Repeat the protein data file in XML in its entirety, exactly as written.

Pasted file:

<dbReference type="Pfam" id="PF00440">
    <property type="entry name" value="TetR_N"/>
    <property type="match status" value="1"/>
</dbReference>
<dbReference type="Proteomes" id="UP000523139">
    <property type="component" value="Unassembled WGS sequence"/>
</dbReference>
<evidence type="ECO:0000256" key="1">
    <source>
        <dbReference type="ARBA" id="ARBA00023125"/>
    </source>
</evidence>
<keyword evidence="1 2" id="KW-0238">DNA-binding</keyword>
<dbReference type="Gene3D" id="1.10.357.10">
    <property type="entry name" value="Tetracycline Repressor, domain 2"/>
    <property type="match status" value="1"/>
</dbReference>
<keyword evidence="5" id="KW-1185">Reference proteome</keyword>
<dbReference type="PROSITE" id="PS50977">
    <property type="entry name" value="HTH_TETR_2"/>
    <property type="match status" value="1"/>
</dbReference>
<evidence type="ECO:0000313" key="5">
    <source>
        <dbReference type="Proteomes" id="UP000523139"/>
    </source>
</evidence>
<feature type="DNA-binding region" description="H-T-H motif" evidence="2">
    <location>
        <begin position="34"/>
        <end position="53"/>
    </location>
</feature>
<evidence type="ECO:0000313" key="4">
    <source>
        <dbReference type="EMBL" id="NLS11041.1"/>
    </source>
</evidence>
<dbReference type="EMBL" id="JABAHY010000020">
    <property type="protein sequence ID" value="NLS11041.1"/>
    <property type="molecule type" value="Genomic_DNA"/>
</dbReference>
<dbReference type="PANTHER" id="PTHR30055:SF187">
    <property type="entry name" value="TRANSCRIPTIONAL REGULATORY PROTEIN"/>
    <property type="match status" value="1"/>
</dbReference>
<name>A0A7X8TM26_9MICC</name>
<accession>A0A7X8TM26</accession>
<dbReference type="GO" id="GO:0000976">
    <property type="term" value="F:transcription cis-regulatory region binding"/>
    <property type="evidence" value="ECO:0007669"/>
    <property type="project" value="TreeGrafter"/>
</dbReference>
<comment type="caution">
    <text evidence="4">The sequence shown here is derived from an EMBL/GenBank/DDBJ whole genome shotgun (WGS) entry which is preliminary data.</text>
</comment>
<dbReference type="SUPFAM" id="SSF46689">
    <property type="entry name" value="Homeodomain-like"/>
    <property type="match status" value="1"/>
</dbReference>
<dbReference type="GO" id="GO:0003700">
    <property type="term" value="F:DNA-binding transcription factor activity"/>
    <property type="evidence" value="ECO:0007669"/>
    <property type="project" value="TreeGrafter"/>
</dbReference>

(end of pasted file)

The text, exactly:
<dbReference type="Pfam" id="PF00440">
    <property type="entry name" value="TetR_N"/>
    <property type="match status" value="1"/>
</dbReference>
<dbReference type="Proteomes" id="UP000523139">
    <property type="component" value="Unassembled WGS sequence"/>
</dbReference>
<evidence type="ECO:0000256" key="1">
    <source>
        <dbReference type="ARBA" id="ARBA00023125"/>
    </source>
</evidence>
<keyword evidence="1 2" id="KW-0238">DNA-binding</keyword>
<dbReference type="Gene3D" id="1.10.357.10">
    <property type="entry name" value="Tetracycline Repressor, domain 2"/>
    <property type="match status" value="1"/>
</dbReference>
<keyword evidence="5" id="KW-1185">Reference proteome</keyword>
<dbReference type="PROSITE" id="PS50977">
    <property type="entry name" value="HTH_TETR_2"/>
    <property type="match status" value="1"/>
</dbReference>
<evidence type="ECO:0000313" key="5">
    <source>
        <dbReference type="Proteomes" id="UP000523139"/>
    </source>
</evidence>
<feature type="DNA-binding region" description="H-T-H motif" evidence="2">
    <location>
        <begin position="34"/>
        <end position="53"/>
    </location>
</feature>
<evidence type="ECO:0000313" key="4">
    <source>
        <dbReference type="EMBL" id="NLS11041.1"/>
    </source>
</evidence>
<dbReference type="EMBL" id="JABAHY010000020">
    <property type="protein sequence ID" value="NLS11041.1"/>
    <property type="molecule type" value="Genomic_DNA"/>
</dbReference>
<dbReference type="PANTHER" id="PTHR30055:SF187">
    <property type="entry name" value="TRANSCRIPTIONAL REGULATORY PROTEIN"/>
    <property type="match status" value="1"/>
</dbReference>
<name>A0A7X8TM26_9MICC</name>
<accession>A0A7X8TM26</accession>
<dbReference type="GO" id="GO:0000976">
    <property type="term" value="F:transcription cis-regulatory region binding"/>
    <property type="evidence" value="ECO:0007669"/>
    <property type="project" value="TreeGrafter"/>
</dbReference>
<comment type="caution">
    <text evidence="4">The sequence shown here is derived from an EMBL/GenBank/DDBJ whole genome shotgun (WGS) entry which is preliminary data.</text>
</comment>
<dbReference type="SUPFAM" id="SSF46689">
    <property type="entry name" value="Homeodomain-like"/>
    <property type="match status" value="1"/>
</dbReference>
<dbReference type="GO" id="GO:0003700">
    <property type="term" value="F:DNA-binding transcription factor activity"/>
    <property type="evidence" value="ECO:0007669"/>
    <property type="project" value="TreeGrafter"/>
</dbReference>